Bullpen. We have the arms down there. Teach them another out pitch and insist they throw strikes. Hatcher, Baez and Garcia all need a change, or that two seamer that Maddux and Hershiser threw with perfection. It’s not that difficult. Really it isn’t. I was throwing that pitch, and a circle change, for strikes as a 50 year MABL pitcher. Give them the grip and make them throw it everyday all spring. That won’t take anything away from the letter high 98 mph fastball all those guys love so much. They can still throw that whenever they want, but an off speed pitch IN THE STRIKE ZONE is a must! Make it so!

      1. I don’t know if there’s time to teach them this year, but I expect big things in the minor league development. I read somewhere that a MLB scouting director once said most 19-year old pitchers who can throw over 90+ mph are pretty similar, and that it’s the instruction they get in the minors that makes the biggest difference. If that’s true having Maddux back should be great news.

      2. I don’t think A.J. or anybody else would want to replace the batter Gordon has become. The goal is putting who’s less likely to make an out more at bats and and of coarse speed and base running skills are extremely helpful married to such player. Address accordingly with what ya got. There’s only one inning where who’s batting leadoff is certain and the final inning is a guess unless there’s there’s an better option still on the bench. No perfect solution exists but the Dodgers hadn’t fielded the team able to fallow the cookie cut format in recent years. Gordon IS the best leadoff in all of baseball.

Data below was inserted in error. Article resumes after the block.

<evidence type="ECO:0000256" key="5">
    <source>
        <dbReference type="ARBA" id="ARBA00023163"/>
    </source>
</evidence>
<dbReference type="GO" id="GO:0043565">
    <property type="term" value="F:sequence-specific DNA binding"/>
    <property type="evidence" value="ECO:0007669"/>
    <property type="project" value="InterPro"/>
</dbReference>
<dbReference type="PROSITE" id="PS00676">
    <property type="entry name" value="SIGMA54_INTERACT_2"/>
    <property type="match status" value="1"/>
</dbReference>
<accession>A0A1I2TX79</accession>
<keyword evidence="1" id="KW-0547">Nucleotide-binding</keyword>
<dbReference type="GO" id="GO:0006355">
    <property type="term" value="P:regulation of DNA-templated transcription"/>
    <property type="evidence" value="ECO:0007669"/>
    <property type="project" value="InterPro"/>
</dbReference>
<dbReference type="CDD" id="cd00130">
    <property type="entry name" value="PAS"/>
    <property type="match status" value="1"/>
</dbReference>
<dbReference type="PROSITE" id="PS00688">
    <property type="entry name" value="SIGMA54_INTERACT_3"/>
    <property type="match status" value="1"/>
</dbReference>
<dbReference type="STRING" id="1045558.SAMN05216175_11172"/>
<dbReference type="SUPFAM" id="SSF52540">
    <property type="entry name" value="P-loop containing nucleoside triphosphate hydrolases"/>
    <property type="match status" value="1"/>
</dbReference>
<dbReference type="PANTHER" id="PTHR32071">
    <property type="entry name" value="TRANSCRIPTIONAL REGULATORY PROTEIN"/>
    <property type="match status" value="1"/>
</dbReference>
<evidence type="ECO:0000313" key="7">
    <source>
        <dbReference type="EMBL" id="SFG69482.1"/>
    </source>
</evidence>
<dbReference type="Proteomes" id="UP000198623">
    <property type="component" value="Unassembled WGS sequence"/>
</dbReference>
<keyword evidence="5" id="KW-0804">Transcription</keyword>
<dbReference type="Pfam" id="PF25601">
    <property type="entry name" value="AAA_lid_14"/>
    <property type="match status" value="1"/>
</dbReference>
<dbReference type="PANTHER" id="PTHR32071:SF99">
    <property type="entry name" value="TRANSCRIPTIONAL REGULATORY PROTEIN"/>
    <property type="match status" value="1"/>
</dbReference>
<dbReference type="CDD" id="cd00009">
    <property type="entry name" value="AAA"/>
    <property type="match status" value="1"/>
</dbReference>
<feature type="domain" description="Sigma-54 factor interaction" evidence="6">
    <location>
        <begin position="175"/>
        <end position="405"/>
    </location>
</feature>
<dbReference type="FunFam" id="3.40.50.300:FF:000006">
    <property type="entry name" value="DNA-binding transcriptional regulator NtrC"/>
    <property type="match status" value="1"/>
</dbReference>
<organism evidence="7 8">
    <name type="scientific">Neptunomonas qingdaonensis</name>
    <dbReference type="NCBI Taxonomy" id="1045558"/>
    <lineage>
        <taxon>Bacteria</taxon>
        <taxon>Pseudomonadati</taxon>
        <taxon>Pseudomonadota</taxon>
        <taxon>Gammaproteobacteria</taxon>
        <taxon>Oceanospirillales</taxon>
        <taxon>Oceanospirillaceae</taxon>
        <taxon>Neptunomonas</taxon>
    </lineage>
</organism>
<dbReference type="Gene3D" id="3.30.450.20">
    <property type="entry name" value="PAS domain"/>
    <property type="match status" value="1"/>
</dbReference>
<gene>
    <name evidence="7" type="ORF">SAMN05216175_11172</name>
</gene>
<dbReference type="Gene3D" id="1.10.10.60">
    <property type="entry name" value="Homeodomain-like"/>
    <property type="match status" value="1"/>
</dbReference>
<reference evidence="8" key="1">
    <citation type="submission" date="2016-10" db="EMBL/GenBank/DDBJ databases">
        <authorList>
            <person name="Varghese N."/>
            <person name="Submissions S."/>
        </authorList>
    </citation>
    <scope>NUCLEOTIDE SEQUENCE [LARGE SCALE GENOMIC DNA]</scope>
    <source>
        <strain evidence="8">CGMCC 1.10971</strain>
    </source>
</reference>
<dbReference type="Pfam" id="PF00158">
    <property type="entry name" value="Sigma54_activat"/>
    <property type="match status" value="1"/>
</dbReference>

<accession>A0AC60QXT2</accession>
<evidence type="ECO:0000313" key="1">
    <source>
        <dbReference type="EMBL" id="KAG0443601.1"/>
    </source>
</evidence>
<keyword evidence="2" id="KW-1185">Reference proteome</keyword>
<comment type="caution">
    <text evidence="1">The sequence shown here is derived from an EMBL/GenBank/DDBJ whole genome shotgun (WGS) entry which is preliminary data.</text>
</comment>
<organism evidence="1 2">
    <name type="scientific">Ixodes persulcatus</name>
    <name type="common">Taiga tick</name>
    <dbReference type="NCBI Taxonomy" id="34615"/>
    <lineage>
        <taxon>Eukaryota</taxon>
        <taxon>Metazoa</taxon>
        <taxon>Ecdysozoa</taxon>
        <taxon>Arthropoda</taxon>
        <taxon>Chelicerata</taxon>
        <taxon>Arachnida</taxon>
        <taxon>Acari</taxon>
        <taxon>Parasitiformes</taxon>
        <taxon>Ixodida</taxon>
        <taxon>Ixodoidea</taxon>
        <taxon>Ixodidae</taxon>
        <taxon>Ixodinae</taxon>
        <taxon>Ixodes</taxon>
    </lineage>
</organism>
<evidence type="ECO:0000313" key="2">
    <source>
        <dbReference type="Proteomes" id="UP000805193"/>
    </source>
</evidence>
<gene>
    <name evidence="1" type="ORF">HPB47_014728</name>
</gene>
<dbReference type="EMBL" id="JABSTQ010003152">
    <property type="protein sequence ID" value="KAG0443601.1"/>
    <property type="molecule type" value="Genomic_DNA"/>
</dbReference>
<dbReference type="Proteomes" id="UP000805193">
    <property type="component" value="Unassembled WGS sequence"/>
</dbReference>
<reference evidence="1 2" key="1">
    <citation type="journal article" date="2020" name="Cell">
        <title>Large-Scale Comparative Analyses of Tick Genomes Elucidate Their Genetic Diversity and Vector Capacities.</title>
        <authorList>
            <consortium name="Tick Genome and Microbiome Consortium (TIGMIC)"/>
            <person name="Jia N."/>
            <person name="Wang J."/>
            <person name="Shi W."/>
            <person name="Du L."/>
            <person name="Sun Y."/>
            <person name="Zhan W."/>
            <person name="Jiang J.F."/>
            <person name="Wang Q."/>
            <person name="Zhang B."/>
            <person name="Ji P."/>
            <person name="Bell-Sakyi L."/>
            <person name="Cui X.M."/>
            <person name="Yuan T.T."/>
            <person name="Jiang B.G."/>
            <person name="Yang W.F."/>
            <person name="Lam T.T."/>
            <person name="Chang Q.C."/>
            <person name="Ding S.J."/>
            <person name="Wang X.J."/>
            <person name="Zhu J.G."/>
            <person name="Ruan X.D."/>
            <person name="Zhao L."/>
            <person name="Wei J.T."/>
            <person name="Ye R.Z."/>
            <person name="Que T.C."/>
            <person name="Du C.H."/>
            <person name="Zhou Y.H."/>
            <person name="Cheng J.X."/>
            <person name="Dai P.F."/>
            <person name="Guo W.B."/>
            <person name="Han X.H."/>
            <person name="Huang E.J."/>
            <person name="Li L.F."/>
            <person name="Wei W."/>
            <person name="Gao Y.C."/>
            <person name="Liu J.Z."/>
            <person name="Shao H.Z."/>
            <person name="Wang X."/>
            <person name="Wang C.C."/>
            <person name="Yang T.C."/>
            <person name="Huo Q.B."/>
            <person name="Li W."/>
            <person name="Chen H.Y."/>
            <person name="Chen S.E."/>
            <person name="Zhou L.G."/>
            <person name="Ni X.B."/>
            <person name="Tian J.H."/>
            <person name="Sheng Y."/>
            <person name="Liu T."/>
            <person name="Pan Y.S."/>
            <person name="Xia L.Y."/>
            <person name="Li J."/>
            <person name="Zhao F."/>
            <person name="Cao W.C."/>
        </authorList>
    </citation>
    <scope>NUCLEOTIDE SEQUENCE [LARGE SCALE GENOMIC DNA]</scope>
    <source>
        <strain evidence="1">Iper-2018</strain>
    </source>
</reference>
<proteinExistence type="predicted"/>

1. I sure hope Gordon knows he’s been missed by some of us as soon as we heard he’d been traded and that he’d be most welcome back.

      1. No but I have lived here for 32 years and my wife is Cal Poly alumni and my retirement fund is paying for my daughter to go there now.

        1. I the Mustang Lounge still going? I spent quite a bit of time in Cambria in the 80’s. Great weather there and around.

          1. The Mustang Tavern has been gone for almost 20 years. You wouldn’t recognize town these days. It’s becoming like a cross between Orange County and Santa Barbara.
            Cambria is pretty much still the same though. They have a very strict building moratorium.
            I love it here most of the time.

  7. Two weeks ago, I would have said — the Dodgers will be iffy in the pen.

    Now, after Maddux was signed — that changes the whole question and answer. Greg just might (will) get these guys and the ones in the minors — in shape. I expect big things from the Pen.

  8. They can, they won’t, they don’t care. That bridge interferes with the bridge to 2018. 🙂

    Make Maddox the bullpen coach and you might have a good pen in 2016.

      1. Badger it sounds more of a physiological thing, then the different type of woods used, to make a bat. Did you see that Ethier was the only Dodger, to have a OPS over 800 in the second half of the season, this last year?